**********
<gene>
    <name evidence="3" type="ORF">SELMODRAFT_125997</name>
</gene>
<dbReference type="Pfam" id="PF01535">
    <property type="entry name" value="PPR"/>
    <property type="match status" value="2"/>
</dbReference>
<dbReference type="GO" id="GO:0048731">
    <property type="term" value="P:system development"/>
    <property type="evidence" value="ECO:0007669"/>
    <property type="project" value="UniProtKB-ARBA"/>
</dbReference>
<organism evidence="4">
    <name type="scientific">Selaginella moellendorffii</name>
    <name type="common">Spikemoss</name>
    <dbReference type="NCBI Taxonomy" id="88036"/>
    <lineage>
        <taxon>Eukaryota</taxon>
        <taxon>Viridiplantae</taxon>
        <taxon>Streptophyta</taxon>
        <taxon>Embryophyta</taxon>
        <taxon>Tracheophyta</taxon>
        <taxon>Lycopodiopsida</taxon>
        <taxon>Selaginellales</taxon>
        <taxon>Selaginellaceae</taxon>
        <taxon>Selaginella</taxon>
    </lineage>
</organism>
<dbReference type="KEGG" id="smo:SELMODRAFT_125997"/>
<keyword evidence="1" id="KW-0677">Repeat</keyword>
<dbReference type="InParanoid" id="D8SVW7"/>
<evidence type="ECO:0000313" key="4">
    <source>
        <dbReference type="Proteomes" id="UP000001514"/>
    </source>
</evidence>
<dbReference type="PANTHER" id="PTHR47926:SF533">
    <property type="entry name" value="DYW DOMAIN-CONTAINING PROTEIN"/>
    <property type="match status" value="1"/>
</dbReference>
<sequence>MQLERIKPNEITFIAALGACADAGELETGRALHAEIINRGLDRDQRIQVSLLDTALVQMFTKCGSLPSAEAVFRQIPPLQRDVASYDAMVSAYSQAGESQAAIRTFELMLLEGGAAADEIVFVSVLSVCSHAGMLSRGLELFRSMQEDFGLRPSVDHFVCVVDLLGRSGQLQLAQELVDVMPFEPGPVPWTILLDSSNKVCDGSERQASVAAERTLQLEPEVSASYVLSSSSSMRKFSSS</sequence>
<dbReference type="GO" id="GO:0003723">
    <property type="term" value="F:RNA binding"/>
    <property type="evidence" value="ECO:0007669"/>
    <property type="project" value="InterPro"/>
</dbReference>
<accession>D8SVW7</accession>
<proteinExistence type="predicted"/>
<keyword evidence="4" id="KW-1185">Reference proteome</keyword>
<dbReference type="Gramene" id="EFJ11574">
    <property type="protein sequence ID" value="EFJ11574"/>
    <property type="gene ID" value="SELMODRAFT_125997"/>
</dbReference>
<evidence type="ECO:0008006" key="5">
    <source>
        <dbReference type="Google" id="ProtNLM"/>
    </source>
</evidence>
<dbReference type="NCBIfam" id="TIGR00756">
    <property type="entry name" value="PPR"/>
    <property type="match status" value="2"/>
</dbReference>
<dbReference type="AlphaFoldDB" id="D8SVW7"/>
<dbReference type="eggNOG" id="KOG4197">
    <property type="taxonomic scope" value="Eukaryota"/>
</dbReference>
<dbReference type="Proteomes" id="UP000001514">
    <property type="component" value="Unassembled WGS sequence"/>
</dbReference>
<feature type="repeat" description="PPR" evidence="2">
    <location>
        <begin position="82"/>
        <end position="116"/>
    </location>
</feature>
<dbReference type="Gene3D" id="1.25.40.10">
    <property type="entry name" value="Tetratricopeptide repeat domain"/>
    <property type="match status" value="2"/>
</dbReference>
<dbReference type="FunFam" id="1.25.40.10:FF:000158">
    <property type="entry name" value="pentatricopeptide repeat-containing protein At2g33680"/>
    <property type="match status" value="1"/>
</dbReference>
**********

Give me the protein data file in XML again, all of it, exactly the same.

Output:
<gene>
    <name evidence="3" type="ORF">SELMODRAFT_125997</name>
</gene>
<dbReference type="Pfam" id="PF01535">
    <property type="entry name" value="PPR"/>
    <property type="match status" value="2"/>
</dbReference>
<dbReference type="GO" id="GO:0048731">
    <property type="term" value="P:system development"/>
    <property type="evidence" value="ECO:0007669"/>
    <property type="project" value="UniProtKB-ARBA"/>
</dbReference>
<organism evidence="4">
    <name type="scientific">Selaginella moellendorffii</name>
    <name type="common">Spikemoss</name>
    <dbReference type="NCBI Taxonomy" id="88036"/>
    <lineage>
        <taxon>Eukaryota</taxon>
        <taxon>Viridiplantae</taxon>
        <taxon>Streptophyta</taxon>
        <taxon>Embryophyta</taxon>
        <taxon>Tracheophyta</taxon>
        <taxon>Lycopodiopsida</taxon>
        <taxon>Selaginellales</taxon>
        <taxon>Selaginellaceae</taxon>
        <taxon>Selaginella</taxon>
    </lineage>
</organism>
<dbReference type="KEGG" id="smo:SELMODRAFT_125997"/>
<keyword evidence="1" id="KW-0677">Repeat</keyword>
<dbReference type="InParanoid" id="D8SVW7"/>
<evidence type="ECO:0000313" key="4">
    <source>
        <dbReference type="Proteomes" id="UP000001514"/>
    </source>
</evidence>
<dbReference type="PANTHER" id="PTHR47926:SF533">
    <property type="entry name" value="DYW DOMAIN-CONTAINING PROTEIN"/>
    <property type="match status" value="1"/>
</dbReference>
<sequence>MQLERIKPNEITFIAALGACADAGELETGRALHAEIINRGLDRDQRIQVSLLDTALVQMFTKCGSLPSAEAVFRQIPPLQRDVASYDAMVSAYSQAGESQAAIRTFELMLLEGGAAADEIVFVSVLSVCSHAGMLSRGLELFRSMQEDFGLRPSVDHFVCVVDLLGRSGQLQLAQELVDVMPFEPGPVPWTILLDSSNKVCDGSERQASVAAERTLQLEPEVSASYVLSSSSSMRKFSSS</sequence>
<dbReference type="GO" id="GO:0003723">
    <property type="term" value="F:RNA binding"/>
    <property type="evidence" value="ECO:0007669"/>
    <property type="project" value="InterPro"/>
</dbReference>
<accession>D8SVW7</accession>
<proteinExistence type="predicted"/>
<keyword evidence="4" id="KW-1185">Reference proteome</keyword>
<dbReference type="Gramene" id="EFJ11574">
    <property type="protein sequence ID" value="EFJ11574"/>
    <property type="gene ID" value="SELMODRAFT_125997"/>
</dbReference>
<evidence type="ECO:0008006" key="5">
    <source>
        <dbReference type="Google" id="ProtNLM"/>
    </source>
</evidence>
<dbReference type="NCBIfam" id="TIGR00756">
    <property type="entry name" value="PPR"/>
    <property type="match status" value="2"/>
</dbReference>
<dbReference type="AlphaFoldDB" id="D8SVW7"/>
<dbReference type="eggNOG" id="KOG4197">
    <property type="taxonomic scope" value="Eukaryota"/>
</dbReference>
<dbReference type="Proteomes" id="UP000001514">
    <property type="component" value="Unassembled WGS sequence"/>
</dbReference>
<feature type="repeat" description="PPR" evidence="2">
    <location>
        <begin position="82"/>
        <end position="116"/>
    </location>
</feature>
<dbReference type="Gene3D" id="1.25.40.10">
    <property type="entry name" value="Tetratricopeptide repeat domain"/>
    <property type="match status" value="2"/>
</dbReference>
<dbReference type="FunFam" id="1.25.40.10:FF:000158">
    <property type="entry name" value="pentatricopeptide repeat-containing protein At2g33680"/>
    <property type="match status" value="1"/>
</dbReference>